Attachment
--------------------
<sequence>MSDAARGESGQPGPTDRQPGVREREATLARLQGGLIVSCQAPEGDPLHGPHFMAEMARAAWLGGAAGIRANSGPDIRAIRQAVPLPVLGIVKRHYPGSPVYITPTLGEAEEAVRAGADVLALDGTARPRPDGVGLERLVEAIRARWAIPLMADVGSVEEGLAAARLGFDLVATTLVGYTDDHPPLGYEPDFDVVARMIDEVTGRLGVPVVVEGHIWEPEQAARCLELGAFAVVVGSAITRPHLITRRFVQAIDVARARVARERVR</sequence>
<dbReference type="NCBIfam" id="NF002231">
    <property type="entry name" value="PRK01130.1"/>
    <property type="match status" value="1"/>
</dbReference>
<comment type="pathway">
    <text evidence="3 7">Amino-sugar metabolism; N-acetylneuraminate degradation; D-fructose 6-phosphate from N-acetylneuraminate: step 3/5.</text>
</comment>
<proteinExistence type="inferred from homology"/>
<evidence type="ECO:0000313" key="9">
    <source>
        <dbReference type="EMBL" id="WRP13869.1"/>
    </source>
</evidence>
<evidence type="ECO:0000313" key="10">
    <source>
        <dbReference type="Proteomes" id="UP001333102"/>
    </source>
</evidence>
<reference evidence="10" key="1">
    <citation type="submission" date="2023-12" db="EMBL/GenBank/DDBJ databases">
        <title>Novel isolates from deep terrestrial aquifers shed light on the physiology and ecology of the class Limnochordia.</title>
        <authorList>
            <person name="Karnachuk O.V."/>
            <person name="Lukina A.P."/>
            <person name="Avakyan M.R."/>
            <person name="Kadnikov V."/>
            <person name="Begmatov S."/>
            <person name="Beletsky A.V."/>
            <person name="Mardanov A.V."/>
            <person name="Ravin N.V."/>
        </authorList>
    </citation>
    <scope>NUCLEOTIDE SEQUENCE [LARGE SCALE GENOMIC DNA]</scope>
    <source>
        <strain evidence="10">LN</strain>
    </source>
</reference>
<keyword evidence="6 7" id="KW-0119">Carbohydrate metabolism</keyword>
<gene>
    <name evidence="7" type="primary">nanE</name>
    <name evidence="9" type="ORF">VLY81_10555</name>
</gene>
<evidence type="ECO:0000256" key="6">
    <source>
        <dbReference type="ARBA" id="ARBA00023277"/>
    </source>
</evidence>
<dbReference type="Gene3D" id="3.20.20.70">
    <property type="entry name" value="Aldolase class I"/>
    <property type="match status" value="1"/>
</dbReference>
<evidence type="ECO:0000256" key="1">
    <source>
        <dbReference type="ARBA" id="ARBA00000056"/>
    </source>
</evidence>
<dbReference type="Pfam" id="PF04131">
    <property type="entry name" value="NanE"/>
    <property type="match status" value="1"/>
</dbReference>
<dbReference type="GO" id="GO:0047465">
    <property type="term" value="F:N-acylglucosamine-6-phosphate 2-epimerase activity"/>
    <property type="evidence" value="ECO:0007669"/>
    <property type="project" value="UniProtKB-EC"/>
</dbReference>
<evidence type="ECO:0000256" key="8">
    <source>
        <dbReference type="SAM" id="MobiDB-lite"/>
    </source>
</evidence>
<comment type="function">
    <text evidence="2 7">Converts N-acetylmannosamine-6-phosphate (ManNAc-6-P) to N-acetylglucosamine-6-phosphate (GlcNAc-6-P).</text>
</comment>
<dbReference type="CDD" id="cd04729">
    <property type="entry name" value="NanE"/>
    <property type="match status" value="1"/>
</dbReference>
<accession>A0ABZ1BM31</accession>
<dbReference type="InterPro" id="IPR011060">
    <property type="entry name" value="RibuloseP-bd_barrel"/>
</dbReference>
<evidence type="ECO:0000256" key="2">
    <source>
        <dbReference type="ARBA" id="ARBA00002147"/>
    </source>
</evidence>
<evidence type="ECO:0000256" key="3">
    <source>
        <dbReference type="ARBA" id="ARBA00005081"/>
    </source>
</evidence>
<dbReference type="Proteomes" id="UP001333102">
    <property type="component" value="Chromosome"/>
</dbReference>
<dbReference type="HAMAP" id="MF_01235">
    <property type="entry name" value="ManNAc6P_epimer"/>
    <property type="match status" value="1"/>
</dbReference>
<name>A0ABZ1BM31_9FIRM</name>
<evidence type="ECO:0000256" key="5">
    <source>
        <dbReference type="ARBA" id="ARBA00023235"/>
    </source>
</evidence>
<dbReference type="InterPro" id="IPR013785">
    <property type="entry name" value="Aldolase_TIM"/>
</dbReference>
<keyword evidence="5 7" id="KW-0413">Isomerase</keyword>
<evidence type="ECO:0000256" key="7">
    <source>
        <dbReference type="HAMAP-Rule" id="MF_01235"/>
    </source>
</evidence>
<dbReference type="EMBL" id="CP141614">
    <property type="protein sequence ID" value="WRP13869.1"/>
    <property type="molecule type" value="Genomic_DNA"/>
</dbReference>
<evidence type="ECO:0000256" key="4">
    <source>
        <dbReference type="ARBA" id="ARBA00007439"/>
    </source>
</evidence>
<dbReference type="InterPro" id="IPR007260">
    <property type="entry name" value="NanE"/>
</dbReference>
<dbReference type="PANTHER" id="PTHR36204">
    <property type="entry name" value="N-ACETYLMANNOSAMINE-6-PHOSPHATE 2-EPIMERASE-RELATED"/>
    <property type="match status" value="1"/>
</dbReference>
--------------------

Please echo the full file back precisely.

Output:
<sequence>MSDAARGESGQPGPTDRQPGVREREATLARLQGGLIVSCQAPEGDPLHGPHFMAEMARAAWLGGAAGIRANSGPDIRAIRQAVPLPVLGIVKRHYPGSPVYITPTLGEAEEAVRAGADVLALDGTARPRPDGVGLERLVEAIRARWAIPLMADVGSVEEGLAAARLGFDLVATTLVGYTDDHPPLGYEPDFDVVARMIDEVTGRLGVPVVVEGHIWEPEQAARCLELGAFAVVVGSAITRPHLITRRFVQAIDVARARVARERVR</sequence>
<dbReference type="NCBIfam" id="NF002231">
    <property type="entry name" value="PRK01130.1"/>
    <property type="match status" value="1"/>
</dbReference>
<comment type="pathway">
    <text evidence="3 7">Amino-sugar metabolism; N-acetylneuraminate degradation; D-fructose 6-phosphate from N-acetylneuraminate: step 3/5.</text>
</comment>
<proteinExistence type="inferred from homology"/>
<evidence type="ECO:0000313" key="9">
    <source>
        <dbReference type="EMBL" id="WRP13869.1"/>
    </source>
</evidence>
<evidence type="ECO:0000313" key="10">
    <source>
        <dbReference type="Proteomes" id="UP001333102"/>
    </source>
</evidence>
<reference evidence="10" key="1">
    <citation type="submission" date="2023-12" db="EMBL/GenBank/DDBJ databases">
        <title>Novel isolates from deep terrestrial aquifers shed light on the physiology and ecology of the class Limnochordia.</title>
        <authorList>
            <person name="Karnachuk O.V."/>
            <person name="Lukina A.P."/>
            <person name="Avakyan M.R."/>
            <person name="Kadnikov V."/>
            <person name="Begmatov S."/>
            <person name="Beletsky A.V."/>
            <person name="Mardanov A.V."/>
            <person name="Ravin N.V."/>
        </authorList>
    </citation>
    <scope>NUCLEOTIDE SEQUENCE [LARGE SCALE GENOMIC DNA]</scope>
    <source>
        <strain evidence="10">LN</strain>
    </source>
</reference>
<keyword evidence="6 7" id="KW-0119">Carbohydrate metabolism</keyword>
<gene>
    <name evidence="7" type="primary">nanE</name>
    <name evidence="9" type="ORF">VLY81_10555</name>
</gene>
<evidence type="ECO:0000256" key="6">
    <source>
        <dbReference type="ARBA" id="ARBA00023277"/>
    </source>
</evidence>
<dbReference type="Gene3D" id="3.20.20.70">
    <property type="entry name" value="Aldolase class I"/>
    <property type="match status" value="1"/>
</dbReference>
<evidence type="ECO:0000256" key="1">
    <source>
        <dbReference type="ARBA" id="ARBA00000056"/>
    </source>
</evidence>
<dbReference type="Pfam" id="PF04131">
    <property type="entry name" value="NanE"/>
    <property type="match status" value="1"/>
</dbReference>
<dbReference type="GO" id="GO:0047465">
    <property type="term" value="F:N-acylglucosamine-6-phosphate 2-epimerase activity"/>
    <property type="evidence" value="ECO:0007669"/>
    <property type="project" value="UniProtKB-EC"/>
</dbReference>
<evidence type="ECO:0000256" key="8">
    <source>
        <dbReference type="SAM" id="MobiDB-lite"/>
    </source>
</evidence>
<comment type="function">
    <text evidence="2 7">Converts N-acetylmannosamine-6-phosphate (ManNAc-6-P) to N-acetylglucosamine-6-phosphate (GlcNAc-6-P).</text>
</comment>
<dbReference type="CDD" id="cd04729">
    <property type="entry name" value="NanE"/>
    <property type="match status" value="1"/>
</dbReference>
<accession>A0ABZ1BM31</accession>
<dbReference type="InterPro" id="IPR011060">
    <property type="entry name" value="RibuloseP-bd_barrel"/>
</dbReference>
<evidence type="ECO:0000256" key="2">
    <source>
        <dbReference type="ARBA" id="ARBA00002147"/>
    </source>
</evidence>
<evidence type="ECO:0000256" key="3">
    <source>
        <dbReference type="ARBA" id="ARBA00005081"/>
    </source>
</evidence>
<dbReference type="Proteomes" id="UP001333102">
    <property type="component" value="Chromosome"/>
</dbReference>
<dbReference type="HAMAP" id="MF_01235">
    <property type="entry name" value="ManNAc6P_epimer"/>
    <property type="match status" value="1"/>
</dbReference>
<name>A0ABZ1BM31_9FIRM</name>
<evidence type="ECO:0000256" key="5">
    <source>
        <dbReference type="ARBA" id="ARBA00023235"/>
    </source>
</evidence>
<dbReference type="InterPro" id="IPR013785">
    <property type="entry name" value="Aldolase_TIM"/>
</dbReference>
<keyword evidence="5 7" id="KW-0413">Isomerase</keyword>
<evidence type="ECO:0000256" key="7">
    <source>
        <dbReference type="HAMAP-Rule" id="MF_01235"/>
    </source>
</evidence>
<dbReference type="EMBL" id="CP141614">
    <property type="protein sequence ID" value="WRP13869.1"/>
    <property type="molecule type" value="Genomic_DNA"/>
</dbReference>
<evidence type="ECO:0000256" key="4">
    <source>
        <dbReference type="ARBA" id="ARBA00007439"/>
    </source>
</evidence>
<dbReference type="InterPro" id="IPR007260">
    <property type="entry name" value="NanE"/>
</dbReference>
<dbReference type="PANTHER" id="PTHR36204">
    <property type="entry name" value="N-ACETYLMANNOSAMINE-6-PHOSPHATE 2-EPIMERASE-RELATED"/>
    <property type="match status" value="1"/>
</dbReference>